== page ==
User Experience

Cubs’ Alleged ADA Violations a Good Reminder for Designers to Prioritize Accessibility

The Chicago Cubs face a lawsuit from federal prosecutors

[read time]
Oct 17, 2022
Usability diagrams

The “Friendly Confines” of Wrigley Field may not be so friendly after all. The Chicago Cubs face a lawsuit from federal prosecutors “alleging the team failed to comply with the American Disabilities Act when it executed a series of renovations at Wrigley Field.” As reported by WGN, “Attorneys for the government on Thursday said that while the ballpark renovations “significantly enhanced the gameday experience for many fans, particularly those able to take advantage of premium clubs and other luxury accommodations, the same can not be said for fans with disabilities.”

This serves as a great reminder that compliance is compliance whether it's at a ballpark or on your website/marketing materials just like the updates to Wrigley Field appear to have failed to account for ADA compliance, an ugly problem lurks behind the rapidly beautifying web 2.0/3.0 experience and eye-catching designs of today. 

Often overlooked in the design process, website user experience (UX) – including Web Content Accessibility Guidelines (WCAG) – plays a critical role in the effectiveness of any website, especially for those with visual, auditory, physical, speech, cognitive, language, learning and neurological disabilities. But as more tools become readily available for novice web designers to build and manage their own sites and as veteran designers get swept up in the creative process, this critical aspect too often gets forgotten or little attention.

States redesigning websites for ALL constituents

Fortunately, as covered in the article for Government Technology, many U.S. states have realized their online accessibility shortcomings and started redesigning websites with a heavy emphasis on user experience, with Michigan and Texas leading the charge.

Ammie Farraj Feijoo, the acting manager of, offered a succinct explanation of UX and its value: “User-centered design is a methodology that integrates feedback from the people for whom you are designing a product or service.”

Essentially, make the website as user-friendly as possible, collect user feedback, refine and update in a continuous cycle, but that user feedback must include users with disabilities. Otherwise, you’re leaving out a significant part of the population. As Feijoo explained to Government Technology:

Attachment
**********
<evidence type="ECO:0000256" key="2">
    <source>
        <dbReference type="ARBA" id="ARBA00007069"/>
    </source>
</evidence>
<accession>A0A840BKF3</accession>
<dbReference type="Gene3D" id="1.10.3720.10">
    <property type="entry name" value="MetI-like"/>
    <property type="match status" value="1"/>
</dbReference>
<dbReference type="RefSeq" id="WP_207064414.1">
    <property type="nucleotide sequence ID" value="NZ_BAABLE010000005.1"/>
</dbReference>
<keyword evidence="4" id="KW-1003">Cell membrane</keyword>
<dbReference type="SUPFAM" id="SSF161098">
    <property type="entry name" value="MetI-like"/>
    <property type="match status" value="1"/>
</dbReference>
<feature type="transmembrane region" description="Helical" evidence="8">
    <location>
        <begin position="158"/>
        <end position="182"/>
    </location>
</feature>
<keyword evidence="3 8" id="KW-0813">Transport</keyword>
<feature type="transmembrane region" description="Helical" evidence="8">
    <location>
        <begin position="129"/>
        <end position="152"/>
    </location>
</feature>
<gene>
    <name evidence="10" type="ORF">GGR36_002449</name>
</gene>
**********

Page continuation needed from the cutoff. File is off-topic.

“Ensure participants reflect the diversity of users to ensure that all people, including those with disabilities, can effectively use digital services. Access to digital services is not a luxury but rather a necessity for millions of people … The experience they have with such services — from filing taxes to getting food assistance — shapes their attitude toward government.”

Enter WCAG.

What you need to know about Web Content Accessibility

The World Wide Web Consortium (W3C) developed the first iteration of the WCAG in 1999 with the “aim to make websites, apps, electronic documents, and other digital assets accessible to people with a broad range of disabilities, including sensory, intellectual, learning and physical disabilities.” You can read more about its history and purpose here.

The current standard, WCAG 2.1, was developed in 2018 and builds upon WCAG 2.0, in an effort to make Web content more accessible to people with disabilities and older individuals with changing abilities due to aging. The standard also improves usability for many users in general. Examples of current guidelines from include:

  • Images must contain descriptive alternative text (ALT text) so people who are blind have a description of an image that accurately conveys its meaning.
  • The on-page text must be realizable without disrupting the way the page displays so people with vision disabilities can magnify content and have an easier time reading.
  • All form-entry tasks need to exist without a time limit or include an extended, lengthy time limit to accommodate the needs of people who need more time to fill out forms.
  • Components that exist across multiple web pages, like navigation, headers, footers, and sidebars, must consistently appear in the same places throughout the site so people always know to find them regardless of what page they’re on.
  • Users must be able to navigate your website without the use of a mouse. Users should be able to use the “tab” button on a keyboard to progress through any given page.
  • All web pages must use proper heading level structure so users with screen readers can easily navigate the site.

While we won’t get into all the technical details, if you’re not designing web content to these standards you’re doing your users a disservice, by creating roadblocks to information, not to mention forfeiting access to a $1.2 trillion market. According to crownpeak, “71% of people with disabilities will leave a website that isn’t accessible.”

Test, test and test again. Then collect user feedback.

Be sure to double check that your websites comply with the current WCAG standards. To aid in the process of testing for WCAG, W3C offers an evaluation of available testing tools, including their features and limitations They also provided a helpful video overview:

Remember though, while tools are useful, they cannot replace actual user feedback. 

Need a hand with UX and WCAG web design?

Designing high quality UX and adhering to WCAG standards can be a daunting task for many. Ensure that your developers know how to effectively implement these design concepts. If not, Dept.11 can help; our team of experienced web designers are well-versed in these standards and can get you over the hump with a beautiful, modern website that’s also user-friendly no matter who is visiting. Contact us today.